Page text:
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What the devil are artists up to I would pay to see it where it says Nangle worm one and ask me artists are just too lazy to learn how to paint. But many are common Well such observations have led us to try to reduce the confusion surrounding contemporary art as we ask a question of art. Hard each week at this time a question about contemporary art will be discussed by an art critic a scholar a skeptic. It was a skeptic producer of the series Walt Richter. Do introduce the panelists and discussing this the last program of our series with time to panelists. We had a question which we thought more or less would have compassed what we want to do which is to review to a certain extent some of the things we said in the try to end the series
the question. I think you'll be surprised as is the audiences are becoming too large and as usual of course. Lawrence Alloway art critic. Back to our Magnus professor of fine arts are our two panelists a month's let's throw the question out first of all to our critic Lawrence out of the way. One of the one of one of the kinds of people that lie about the size of the audience is the artist. I know a number of artists who booed as they get more successful and as reproductions I whack that distributed more widely. They have a fear that misapprehension and misunderstanding of every act may increase as it goes to suddenly. Too many people. Whereas if their work is shown in a gallery then they are assured of a certain kind of training gallery who are accustomed to
it when they're suddenly getting hella blocks and TIME magazine say. Then they think Am I being exposed in a situation in which my work mis interpreted. In other words the target audience itself is a lot we were not talking about people who like art but just people who are exposed to it and who react to it. This is this is what the artist hears you're right. Well we talked about the character of this audience and we agreed that it's been enormously extended since the day when one had to be physically present with a work of art was which might be very difficult to reach Actually if it were in the home of a collector or a patron. To the present moment when reproductions of art reaches into every magazine every mass medium Corso art is no longer for the elite in
that sense. But if we ask well who is it really digging it. And then of course the number may be actually very very small. But there's no question about it where we're talking about the cultural explosion today with many misgivings. Art music is reaching a tremendous audience but just how selective is it. Well as as in any communications medium we did agree early in the series that art was a form of communication. It's not an audience there is not an audience of art today but there are many audiences. Are there other people who prefer one kind of art. There are other people whose background would put them in an audience for for a specific artist and so forth. But they but with. Mass education the work being done at the college and university campuses in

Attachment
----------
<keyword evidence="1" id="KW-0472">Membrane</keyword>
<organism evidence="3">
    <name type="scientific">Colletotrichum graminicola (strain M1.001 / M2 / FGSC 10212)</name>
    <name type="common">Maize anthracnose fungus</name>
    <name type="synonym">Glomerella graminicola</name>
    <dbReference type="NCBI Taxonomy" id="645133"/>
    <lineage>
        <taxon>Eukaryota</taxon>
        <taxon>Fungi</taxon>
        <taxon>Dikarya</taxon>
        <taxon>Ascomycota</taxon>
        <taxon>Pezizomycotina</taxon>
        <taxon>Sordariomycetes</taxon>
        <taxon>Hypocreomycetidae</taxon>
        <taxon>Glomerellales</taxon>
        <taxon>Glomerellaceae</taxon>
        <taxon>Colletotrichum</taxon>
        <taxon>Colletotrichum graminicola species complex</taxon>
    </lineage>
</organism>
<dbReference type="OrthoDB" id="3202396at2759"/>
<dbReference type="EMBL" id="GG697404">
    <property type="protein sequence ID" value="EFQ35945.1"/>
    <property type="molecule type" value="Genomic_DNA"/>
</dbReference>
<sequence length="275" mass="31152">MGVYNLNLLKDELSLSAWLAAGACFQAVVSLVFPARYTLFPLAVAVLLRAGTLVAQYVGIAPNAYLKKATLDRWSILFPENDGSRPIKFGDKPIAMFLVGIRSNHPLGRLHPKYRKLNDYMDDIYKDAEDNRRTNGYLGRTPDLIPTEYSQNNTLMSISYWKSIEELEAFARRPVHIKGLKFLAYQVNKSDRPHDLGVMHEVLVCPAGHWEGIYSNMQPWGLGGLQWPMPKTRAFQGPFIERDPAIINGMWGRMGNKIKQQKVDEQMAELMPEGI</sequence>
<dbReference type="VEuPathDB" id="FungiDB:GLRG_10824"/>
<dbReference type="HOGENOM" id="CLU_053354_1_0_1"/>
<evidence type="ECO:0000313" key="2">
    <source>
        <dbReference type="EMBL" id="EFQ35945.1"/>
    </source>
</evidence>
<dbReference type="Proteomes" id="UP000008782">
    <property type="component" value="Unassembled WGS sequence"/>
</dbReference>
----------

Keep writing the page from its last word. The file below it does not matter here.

the humanities courses introduced in the high school more and more people fancy themselves as appreciators eyes as audiences active audiences people upon whom the art as of the fact ever before and I think it's true and it's it's an extended audience I think it's about time is the one that the artist considers may be misinterpreting his art in a way and but as I said as if the art is going to be impaired by mis meaning. Nevertheless I think that the benefits of the. Mass distribution of odds whether it's in magazine form or in exhibitions. Indeed in form of education which we'll get more of the benefits I think are absolutely enormous because I think that it's taken odd out of the immediate province of that heat
and put it onto a base basis where any member of the public who needs it has a taste for it who can use it can have access access to it. I think of it as a risk I think because it is so out in the open because it's so widely distributed then anybody can say about any new agin you expend any experimental od anyone whether they're qualified to unknot feels they have a right to say so. So what's a show me is that what is and what's in it you know and I think that was kind of aggressive approach to OD has increased because of the greater distribution of money. Why the country I GET IT people to ask questions this would then indicate that they were willing to work so that they're looking for answers that they are becoming more and more involved and more closely reaching the person we describe sort of as the ideal consumer of yes.